They can be eye-catching, breathtaking, or even useful—a simple and beautiful way to bring a bit of nature indoors. Houseplants are a staple of interior decorating and for good reason. But did you know many of these common indoor plants may pose hidden dangers to children or pets, from vomiting and diarrhea, to convulsions or even death?
In Don’t Feed Me to Your Cat! plant care professional Judy Feldstein shares information about twenty-five common houseplants, each with various levelThese are general guidelines that describe how poisonous certain houseplants are. It's possible for an allergic reaction to occur from contact with any houseplant, toxic or non-toxic. If there is ever a concern, call: Poison Control Center: ******1-800-222-1222****** Level #1: Houseplants with low toxicity, may be mildly irritating, especially the sap of the plant. Level#2: Houseplants with medium to severe toxicity. Eating parts of these houseplants may result in vomiting, diarrhea, stomach pains, skin irritations, and breathing difficulties. Level #3: These houseplants are very poisonous. When eaten, especially in large quantities, severe vomiting, diarrhea, stomach pains, skin irritations, and breathing difficulties can occur. Level #4: These houseplants are extremely poisonous. Eating parts of these houseplants can be be life threatening. Every plant listed in our Popular HousePlant guide has a section explaining whether or not it is poisonous and, if so, how poisonous. Amaryllis, alocasia, dieffenbachias, crotons, ivies, azaleas, lilies, and philodendrons are just a few of the highly poisonous plants we use in our homes and offices all of the time. If you don't know whether your houseplant is poisonous, go to Ask Judy on the HousePlant411.com website, send her a picture of your plant, and she'll let you know if the houseplant should be kept away from small children and pets. See colorful pictures and get more information about poisonous houseplants in Don’t Feed Me To Your Cat! A Guide to Poisonous Houseplants s of toxicity, and the possible consequences of their ingestion.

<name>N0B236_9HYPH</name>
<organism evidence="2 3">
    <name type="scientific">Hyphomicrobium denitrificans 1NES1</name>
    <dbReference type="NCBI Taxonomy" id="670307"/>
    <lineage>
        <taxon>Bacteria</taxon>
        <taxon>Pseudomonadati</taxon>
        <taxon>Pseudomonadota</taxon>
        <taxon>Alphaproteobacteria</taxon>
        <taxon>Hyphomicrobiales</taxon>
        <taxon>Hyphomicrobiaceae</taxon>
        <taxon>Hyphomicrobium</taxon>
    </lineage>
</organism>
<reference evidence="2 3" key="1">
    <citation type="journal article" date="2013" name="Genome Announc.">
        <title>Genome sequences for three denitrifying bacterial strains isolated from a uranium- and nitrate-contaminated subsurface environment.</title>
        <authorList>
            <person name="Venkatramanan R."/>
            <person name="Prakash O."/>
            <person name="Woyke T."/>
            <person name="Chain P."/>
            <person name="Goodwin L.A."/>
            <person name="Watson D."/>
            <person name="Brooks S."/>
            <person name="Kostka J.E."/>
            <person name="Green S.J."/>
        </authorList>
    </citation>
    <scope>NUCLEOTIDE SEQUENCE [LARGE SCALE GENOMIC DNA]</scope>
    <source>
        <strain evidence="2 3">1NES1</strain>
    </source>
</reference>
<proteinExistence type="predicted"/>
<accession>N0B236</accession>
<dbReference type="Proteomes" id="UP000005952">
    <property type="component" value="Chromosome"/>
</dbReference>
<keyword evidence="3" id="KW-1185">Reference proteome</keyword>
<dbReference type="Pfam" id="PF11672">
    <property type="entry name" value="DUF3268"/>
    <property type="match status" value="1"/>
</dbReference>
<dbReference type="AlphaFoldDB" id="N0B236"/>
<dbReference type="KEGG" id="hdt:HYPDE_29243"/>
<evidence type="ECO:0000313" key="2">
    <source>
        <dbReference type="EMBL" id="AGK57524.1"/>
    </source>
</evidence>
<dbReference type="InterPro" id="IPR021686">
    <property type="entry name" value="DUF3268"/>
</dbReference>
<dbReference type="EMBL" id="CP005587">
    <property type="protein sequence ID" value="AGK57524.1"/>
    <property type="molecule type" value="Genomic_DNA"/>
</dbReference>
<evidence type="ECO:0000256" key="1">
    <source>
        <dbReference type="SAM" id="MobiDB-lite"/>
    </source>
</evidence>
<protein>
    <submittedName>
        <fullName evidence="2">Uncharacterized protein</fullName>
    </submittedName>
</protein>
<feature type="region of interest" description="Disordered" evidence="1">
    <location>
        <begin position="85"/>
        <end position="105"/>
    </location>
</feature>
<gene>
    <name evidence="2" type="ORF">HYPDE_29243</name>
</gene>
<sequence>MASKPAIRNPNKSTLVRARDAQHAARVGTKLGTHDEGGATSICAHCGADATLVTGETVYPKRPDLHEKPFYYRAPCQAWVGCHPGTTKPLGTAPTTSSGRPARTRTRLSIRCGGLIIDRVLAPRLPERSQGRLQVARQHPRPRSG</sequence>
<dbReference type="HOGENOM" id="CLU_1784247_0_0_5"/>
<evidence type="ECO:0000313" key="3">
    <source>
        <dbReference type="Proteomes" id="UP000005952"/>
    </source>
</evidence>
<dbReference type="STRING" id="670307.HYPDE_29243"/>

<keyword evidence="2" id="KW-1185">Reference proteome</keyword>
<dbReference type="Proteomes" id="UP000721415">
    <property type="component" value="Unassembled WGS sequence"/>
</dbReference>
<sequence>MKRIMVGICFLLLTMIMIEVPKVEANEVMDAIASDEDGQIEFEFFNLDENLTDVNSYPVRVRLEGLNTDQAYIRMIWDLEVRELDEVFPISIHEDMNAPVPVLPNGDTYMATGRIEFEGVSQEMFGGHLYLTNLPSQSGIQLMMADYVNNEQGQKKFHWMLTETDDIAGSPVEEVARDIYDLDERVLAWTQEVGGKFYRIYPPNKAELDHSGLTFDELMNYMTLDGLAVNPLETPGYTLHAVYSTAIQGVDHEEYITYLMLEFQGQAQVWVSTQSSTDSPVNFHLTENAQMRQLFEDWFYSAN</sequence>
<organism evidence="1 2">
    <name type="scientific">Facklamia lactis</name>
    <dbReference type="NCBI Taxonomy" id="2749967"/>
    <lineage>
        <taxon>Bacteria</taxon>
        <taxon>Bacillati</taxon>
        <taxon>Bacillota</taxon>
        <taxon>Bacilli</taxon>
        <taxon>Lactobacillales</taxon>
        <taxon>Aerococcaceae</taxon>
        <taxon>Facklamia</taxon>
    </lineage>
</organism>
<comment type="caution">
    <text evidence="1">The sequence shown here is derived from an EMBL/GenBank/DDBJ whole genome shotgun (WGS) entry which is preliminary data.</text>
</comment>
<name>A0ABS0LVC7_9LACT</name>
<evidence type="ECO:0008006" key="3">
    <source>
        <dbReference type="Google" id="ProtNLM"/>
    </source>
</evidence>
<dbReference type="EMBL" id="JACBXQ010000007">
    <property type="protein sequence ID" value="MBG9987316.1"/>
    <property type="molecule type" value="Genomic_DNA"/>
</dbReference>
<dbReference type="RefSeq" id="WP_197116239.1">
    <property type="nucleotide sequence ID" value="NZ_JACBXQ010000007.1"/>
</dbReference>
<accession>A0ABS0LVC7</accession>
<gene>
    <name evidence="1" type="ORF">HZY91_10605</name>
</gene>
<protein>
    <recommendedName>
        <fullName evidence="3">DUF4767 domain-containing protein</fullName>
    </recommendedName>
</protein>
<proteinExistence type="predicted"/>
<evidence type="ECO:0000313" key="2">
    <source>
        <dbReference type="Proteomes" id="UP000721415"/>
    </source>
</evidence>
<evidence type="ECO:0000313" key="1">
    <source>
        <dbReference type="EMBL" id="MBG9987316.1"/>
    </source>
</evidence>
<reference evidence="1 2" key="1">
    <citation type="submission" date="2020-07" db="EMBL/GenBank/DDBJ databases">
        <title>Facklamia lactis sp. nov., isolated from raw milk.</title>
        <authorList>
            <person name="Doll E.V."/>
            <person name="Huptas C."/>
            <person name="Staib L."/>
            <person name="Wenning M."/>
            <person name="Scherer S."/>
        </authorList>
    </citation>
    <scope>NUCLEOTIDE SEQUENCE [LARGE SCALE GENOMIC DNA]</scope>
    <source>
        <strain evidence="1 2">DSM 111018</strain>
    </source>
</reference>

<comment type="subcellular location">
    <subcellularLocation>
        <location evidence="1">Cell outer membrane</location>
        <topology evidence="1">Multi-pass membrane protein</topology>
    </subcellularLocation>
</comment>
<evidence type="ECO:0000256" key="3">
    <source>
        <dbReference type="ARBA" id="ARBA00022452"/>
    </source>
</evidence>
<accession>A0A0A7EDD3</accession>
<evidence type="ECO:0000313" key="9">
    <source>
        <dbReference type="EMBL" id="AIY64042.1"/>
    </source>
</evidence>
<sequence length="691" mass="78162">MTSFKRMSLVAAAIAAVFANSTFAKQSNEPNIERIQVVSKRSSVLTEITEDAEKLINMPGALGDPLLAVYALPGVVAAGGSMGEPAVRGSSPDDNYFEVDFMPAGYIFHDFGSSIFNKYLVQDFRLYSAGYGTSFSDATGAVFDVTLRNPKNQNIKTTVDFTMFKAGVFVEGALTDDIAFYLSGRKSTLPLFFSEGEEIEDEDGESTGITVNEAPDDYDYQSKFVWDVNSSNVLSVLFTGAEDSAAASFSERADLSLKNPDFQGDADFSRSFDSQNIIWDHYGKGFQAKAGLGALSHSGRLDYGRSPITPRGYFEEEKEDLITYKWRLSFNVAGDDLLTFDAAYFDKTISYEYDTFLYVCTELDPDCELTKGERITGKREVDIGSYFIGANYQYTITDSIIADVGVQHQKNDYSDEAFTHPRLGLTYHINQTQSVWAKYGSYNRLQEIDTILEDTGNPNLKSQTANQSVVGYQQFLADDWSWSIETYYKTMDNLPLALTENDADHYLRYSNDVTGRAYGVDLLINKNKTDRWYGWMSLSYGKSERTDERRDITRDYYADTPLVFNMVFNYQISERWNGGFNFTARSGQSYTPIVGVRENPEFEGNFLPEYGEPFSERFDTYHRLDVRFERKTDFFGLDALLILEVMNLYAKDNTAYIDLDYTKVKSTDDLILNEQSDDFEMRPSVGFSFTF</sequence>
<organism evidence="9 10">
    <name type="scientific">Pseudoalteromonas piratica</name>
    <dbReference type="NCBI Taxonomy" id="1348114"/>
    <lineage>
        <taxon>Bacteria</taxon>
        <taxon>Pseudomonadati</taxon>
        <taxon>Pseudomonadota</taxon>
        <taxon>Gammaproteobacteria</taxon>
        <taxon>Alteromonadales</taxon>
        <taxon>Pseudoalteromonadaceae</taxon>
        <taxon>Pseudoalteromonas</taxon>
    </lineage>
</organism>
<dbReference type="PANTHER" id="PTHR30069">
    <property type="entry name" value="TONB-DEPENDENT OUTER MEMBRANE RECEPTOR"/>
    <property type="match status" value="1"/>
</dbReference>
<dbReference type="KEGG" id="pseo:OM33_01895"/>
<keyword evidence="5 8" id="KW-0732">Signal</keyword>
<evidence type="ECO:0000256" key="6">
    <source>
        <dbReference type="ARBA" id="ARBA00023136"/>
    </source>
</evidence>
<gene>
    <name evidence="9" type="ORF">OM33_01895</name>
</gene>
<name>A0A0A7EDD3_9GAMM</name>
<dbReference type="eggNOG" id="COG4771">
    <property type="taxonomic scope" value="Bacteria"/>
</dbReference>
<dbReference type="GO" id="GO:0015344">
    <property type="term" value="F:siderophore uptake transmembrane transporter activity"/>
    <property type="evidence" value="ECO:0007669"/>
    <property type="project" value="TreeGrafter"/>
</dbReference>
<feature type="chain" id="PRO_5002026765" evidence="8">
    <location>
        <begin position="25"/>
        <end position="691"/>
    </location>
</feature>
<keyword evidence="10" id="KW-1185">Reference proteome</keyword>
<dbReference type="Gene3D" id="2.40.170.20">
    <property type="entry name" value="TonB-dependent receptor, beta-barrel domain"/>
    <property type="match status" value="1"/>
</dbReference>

In this comprehensive and clearly illustrated guide, you’ll find out why kissing under the mistletoe is fine, but snacking on it isn’t—and how plant placement can be just as important as baby gates and hiding household chemicals when babyproofing your house.
So before tempting your cat with a tantalizing California ivy or placing a heart leaf philodendron within baby’s reach, be sure to consult this helpful book for advice. With detailed descriptions, valuable care tips, and a thorough plant glossary, Don’t Feed Me to Your Cat! is a must-read for parents, pet lovers, and plant hobbyists everywhere.